CloseEmailFacebookInstagramMenuPhillips Collection AppPinterestTwitterZoom InZoom OutThe Phillips Collection

The story of our migration is ongoing. Feeling inspired? Share your #Panel61

In the final, 60th panel of The Migration Series, Jacob Lawrence leaves us with the words “And the migrants kept coming.” Today, more than 70 years later, Lawrence’s epic narrative continues to have powerful reverberations.

Use your full name or a nickname, it's required and will be displayed along with your work.
Your email will not be publicly displayed anywhere on the site, but we need it for confirmation.
One image can be submitted.
Maximum file size 4 MB.
Minimum file size 725x480 pixels.
Allowed file types: png gif jpg jpeg.
  • Lines and paragraphs break automatically.
  • Allowed HTML tags: <a> <em> <strong> <u>
  • Web page addresses and e-mail addresses turn into links automatically.

I agree to the following terms and conditions:

  • I hereby certify that I am the creator and owner of this artwork, and nothing I submit will infringe on the rights of others.
  • I hereby grant The Phillips Collection permission to use my artwork, in whole or in part, on the Jacob Lawrence: The Migration Series website and format it to fit the website specifications, without any compensation to me.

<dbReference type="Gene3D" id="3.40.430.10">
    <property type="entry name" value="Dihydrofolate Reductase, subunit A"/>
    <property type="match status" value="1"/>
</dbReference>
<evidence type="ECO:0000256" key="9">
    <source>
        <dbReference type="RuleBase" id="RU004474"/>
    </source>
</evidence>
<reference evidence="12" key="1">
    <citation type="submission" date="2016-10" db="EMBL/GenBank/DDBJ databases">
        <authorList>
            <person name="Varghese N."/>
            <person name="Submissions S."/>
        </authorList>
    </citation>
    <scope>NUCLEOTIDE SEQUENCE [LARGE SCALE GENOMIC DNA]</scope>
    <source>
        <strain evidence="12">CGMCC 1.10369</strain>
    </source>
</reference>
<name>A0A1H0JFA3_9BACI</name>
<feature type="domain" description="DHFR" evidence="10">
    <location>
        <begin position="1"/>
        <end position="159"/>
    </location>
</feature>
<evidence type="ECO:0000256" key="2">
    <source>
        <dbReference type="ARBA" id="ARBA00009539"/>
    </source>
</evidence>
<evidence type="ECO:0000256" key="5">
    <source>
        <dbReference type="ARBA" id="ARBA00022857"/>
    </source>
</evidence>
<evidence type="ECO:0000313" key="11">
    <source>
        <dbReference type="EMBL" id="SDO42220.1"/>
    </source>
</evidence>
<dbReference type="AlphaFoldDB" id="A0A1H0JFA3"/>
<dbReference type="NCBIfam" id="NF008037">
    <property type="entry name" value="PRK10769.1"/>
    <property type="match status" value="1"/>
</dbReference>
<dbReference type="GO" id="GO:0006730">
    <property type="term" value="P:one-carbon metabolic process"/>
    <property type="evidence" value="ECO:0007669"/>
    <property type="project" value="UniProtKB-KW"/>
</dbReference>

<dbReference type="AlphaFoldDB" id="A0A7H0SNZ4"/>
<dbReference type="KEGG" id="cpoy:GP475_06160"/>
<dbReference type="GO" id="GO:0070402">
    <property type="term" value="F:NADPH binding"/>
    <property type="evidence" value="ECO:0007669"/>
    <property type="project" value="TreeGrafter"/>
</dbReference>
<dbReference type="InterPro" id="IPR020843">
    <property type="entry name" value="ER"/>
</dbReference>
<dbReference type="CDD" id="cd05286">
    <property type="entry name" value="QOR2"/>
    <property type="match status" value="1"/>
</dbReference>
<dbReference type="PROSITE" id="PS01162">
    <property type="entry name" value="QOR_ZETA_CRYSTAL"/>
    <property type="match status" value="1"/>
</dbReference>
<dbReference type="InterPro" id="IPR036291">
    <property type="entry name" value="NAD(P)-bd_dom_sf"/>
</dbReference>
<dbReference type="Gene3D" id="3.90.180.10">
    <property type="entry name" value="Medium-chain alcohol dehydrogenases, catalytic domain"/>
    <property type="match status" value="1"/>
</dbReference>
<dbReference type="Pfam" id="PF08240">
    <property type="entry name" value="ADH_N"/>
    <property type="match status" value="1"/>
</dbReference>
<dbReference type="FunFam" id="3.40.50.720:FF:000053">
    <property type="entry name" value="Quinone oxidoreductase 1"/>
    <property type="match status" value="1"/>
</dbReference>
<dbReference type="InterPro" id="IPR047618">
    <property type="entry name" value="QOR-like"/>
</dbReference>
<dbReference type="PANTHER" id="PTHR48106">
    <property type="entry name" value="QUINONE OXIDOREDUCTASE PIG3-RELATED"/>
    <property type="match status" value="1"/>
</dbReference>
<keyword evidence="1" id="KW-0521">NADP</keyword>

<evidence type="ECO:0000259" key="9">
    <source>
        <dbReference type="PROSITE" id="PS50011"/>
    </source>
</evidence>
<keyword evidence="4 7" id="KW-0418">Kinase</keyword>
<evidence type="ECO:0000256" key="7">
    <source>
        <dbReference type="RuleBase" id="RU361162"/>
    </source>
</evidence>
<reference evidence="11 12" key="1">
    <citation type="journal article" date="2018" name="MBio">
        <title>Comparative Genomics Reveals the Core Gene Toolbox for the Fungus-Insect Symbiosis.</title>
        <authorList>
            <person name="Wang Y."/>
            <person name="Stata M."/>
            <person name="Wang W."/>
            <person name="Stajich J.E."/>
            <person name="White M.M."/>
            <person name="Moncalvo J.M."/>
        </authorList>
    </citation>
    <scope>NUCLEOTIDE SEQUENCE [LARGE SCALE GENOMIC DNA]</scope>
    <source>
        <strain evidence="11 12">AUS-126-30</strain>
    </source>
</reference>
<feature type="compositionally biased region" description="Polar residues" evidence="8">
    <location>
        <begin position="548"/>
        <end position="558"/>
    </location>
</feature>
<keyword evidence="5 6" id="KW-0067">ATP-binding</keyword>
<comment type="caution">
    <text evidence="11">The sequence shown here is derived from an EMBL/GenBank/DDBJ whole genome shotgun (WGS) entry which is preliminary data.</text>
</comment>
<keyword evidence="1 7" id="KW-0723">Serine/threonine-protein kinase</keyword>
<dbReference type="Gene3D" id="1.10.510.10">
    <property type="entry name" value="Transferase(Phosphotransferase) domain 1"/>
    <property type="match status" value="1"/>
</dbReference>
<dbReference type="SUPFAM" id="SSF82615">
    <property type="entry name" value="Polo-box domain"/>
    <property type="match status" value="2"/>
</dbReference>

• I hereby grant The Phillips Collection permission to use my artwork, in whole or in part, in promotional or trade materials related to the Jacob Lawrence: The Migration Series website, without any compensation to me.

The Phillips Collection reserves the right, in its sole discretion, to terminate and or/modify the website, or any and all related features thereof, and remove or refuse to include any submitted artwork, at any time, without notice.

Vertical Tabs

Your #Panel61 by Sean Proctor

Submitted by


I chose to do my painting on an evolution/transition from the South to the North.  It depicts some of the things African Americans encountered along the process. To start, there is a black laborer who represents the move from slavery to continuously poor conditions in sharecropping and other forms of work. The tree has a noose for the hate crimes that still haunted blacks in the South. Also, the sign with the gavel is for the injustice and how the justice system was of no help. The train tracks helped them travel to get to the north and represents the growing work industries for work up North. Once in the North, blacks enjoyed the better housing and mixed culture shown through the music instruments and house. Finally, the mood and quality of life is shown through the sky and background. In the South, it was a dark and saddening place. As you get towards the middle it gets lighter until you cross over to the bright and more inviting side of the North which even features a smiling sun with the popular black afro.

Share This

User-Submitted Work

Show More User-Submitted Work